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News Link • Space Travel and Exploration

Pint-Size Satellites Promise Spy-Quality Images--Cheap

• Bloomberg - Ashlee Vance

For decades, spy agencies have had access to a magic-seeming technology known as SAR, or synthetic aperture radar. A satellite with SAR onboard can send radar beams from space that bounce off Earth and then return to a sensor, which assembles the information to produce an immaculate image. The key to the technology—what separates it from high-powered optical telescopes—is that the beams can pass through clouds and work at night. They make the invisible visible.

 

A young company in Palo Alto called Capella Space, which announced $12 million in new funding on May 9, has figured out a way to create much smaller, cheaper versions of SAR satellites. If the technology lives up to its billing, it would make this type of imaging available to businesses, not just governments. The idea is that hedge funds, farmers, city planners, and others would buy the pictures to track changes in the world around them. "We're going after hourly images of anywhere on Earth that people care about," says Payam Banazadeh, Capella's co-founder and chief executive officer.

 

Researchers in the U.S. began developing SAR after World War II with military applications in mind. Lockheed Martin Corp. claims to have built the first operational version in the '50s. Since then, SAR has largely remained in the realm of espionage and military strategy. A typical satellite can be the size of a bus, weigh 2,500 pounds, and cost as much as $500 million.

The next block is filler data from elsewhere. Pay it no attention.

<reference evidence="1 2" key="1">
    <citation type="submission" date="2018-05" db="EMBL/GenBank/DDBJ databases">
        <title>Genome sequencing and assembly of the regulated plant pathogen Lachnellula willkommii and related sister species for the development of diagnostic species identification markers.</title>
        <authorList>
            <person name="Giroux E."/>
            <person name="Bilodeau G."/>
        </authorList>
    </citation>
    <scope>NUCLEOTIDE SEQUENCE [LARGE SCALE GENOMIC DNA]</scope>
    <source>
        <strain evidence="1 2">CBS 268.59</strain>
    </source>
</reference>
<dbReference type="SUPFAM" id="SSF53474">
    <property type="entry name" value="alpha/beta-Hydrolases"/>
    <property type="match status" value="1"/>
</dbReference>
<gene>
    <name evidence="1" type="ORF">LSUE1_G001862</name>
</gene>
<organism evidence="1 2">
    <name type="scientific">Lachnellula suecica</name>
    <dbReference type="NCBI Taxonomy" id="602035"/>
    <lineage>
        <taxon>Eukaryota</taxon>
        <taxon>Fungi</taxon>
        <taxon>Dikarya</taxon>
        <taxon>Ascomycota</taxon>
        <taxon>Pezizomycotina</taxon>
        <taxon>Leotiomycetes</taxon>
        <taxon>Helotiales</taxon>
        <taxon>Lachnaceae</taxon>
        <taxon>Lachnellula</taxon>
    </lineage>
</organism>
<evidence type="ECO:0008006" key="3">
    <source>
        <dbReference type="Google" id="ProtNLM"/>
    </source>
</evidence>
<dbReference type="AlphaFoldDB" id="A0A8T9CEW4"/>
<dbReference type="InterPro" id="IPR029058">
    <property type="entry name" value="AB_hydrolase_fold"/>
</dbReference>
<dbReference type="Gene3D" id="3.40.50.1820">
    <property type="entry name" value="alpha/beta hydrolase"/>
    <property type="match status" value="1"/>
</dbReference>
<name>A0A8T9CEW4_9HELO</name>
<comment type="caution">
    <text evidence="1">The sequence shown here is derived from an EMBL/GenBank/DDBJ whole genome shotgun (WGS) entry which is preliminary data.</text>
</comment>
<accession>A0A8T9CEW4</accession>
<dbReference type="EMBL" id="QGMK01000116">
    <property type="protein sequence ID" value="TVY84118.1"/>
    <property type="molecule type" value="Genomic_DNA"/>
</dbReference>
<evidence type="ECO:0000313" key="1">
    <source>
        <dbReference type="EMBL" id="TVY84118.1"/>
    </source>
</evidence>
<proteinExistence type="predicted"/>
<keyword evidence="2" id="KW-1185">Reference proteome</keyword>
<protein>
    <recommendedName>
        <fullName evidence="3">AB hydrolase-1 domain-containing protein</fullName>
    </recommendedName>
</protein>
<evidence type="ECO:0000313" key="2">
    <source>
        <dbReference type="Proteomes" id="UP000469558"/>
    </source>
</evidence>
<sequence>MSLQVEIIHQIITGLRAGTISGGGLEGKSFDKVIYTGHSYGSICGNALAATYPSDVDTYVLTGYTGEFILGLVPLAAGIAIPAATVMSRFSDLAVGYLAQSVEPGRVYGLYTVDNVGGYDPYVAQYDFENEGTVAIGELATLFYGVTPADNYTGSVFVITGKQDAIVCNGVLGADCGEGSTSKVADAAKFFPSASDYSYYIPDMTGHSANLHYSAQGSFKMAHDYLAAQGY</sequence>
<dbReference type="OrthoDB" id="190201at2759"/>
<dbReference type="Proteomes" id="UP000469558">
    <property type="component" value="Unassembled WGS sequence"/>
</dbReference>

SAR satellites are big and expensive because they need a lot of power to send a radar beam 300 miles to Earth and a large antenna to pick up the returning signal. Capella uses cheap, powerful consumer electronics, artificial intelligence algorithms, and modern control software to get a constellation of satellites working as a unit.

 

Each Capella satellite is about the size of a beach ball, weighs almost 100 pounds, and can produce black-and-white images at 1-meter resolution, about what you'd get with the military models. The goal is to put up 36 of these satellites and have them monitor such things as ports, oil-storage centers, and cities. Because radar sees more than a camera does, Capella's satellites can detect the moisture levels of a farm's soil and determine, for example, if a truck drove across a dirt road at night. "You will see that the ground was compacted maybe 1 or 2 millimeters," Banazadeh says. "The path of that truck will light up superbright in the picture."

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